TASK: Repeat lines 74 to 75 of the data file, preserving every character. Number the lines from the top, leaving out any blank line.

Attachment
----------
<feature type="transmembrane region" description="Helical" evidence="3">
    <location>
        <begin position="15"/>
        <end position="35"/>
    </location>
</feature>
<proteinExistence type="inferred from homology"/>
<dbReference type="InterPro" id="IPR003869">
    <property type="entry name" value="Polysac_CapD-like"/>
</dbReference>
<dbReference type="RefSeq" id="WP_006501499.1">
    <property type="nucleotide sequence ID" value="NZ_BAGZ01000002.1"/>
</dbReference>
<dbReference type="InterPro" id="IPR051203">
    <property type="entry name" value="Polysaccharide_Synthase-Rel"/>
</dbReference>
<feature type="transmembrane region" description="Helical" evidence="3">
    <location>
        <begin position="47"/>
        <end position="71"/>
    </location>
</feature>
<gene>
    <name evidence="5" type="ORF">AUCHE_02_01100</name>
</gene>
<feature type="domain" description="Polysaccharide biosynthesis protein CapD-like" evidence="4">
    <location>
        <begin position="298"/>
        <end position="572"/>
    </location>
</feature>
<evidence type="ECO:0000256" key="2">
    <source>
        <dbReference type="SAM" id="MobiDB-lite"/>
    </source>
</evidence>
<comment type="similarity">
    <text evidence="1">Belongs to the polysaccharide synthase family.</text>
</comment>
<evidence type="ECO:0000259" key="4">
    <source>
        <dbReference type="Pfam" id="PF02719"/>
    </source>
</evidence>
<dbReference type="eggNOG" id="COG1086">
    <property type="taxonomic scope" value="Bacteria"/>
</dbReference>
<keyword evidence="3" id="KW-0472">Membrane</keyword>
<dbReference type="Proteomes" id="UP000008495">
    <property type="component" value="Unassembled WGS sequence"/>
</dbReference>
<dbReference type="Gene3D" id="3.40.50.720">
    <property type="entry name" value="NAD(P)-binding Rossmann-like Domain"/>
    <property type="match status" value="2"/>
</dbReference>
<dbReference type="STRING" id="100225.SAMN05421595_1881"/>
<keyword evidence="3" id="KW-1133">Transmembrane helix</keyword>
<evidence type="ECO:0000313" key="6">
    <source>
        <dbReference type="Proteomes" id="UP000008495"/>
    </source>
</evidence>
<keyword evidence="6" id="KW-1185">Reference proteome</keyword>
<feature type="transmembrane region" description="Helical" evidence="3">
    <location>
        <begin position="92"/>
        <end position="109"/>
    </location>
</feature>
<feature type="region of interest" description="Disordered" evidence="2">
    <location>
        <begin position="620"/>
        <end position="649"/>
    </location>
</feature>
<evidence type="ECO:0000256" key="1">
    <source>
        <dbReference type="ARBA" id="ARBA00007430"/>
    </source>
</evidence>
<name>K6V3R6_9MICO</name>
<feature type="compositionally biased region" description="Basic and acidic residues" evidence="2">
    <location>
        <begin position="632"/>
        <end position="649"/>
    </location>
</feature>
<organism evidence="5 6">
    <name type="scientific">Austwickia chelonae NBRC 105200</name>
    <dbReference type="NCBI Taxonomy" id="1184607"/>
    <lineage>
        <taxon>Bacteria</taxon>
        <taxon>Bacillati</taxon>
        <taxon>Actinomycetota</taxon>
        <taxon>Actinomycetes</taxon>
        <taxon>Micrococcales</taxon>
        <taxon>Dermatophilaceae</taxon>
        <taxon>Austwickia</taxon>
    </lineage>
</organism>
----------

    </location>
</feature>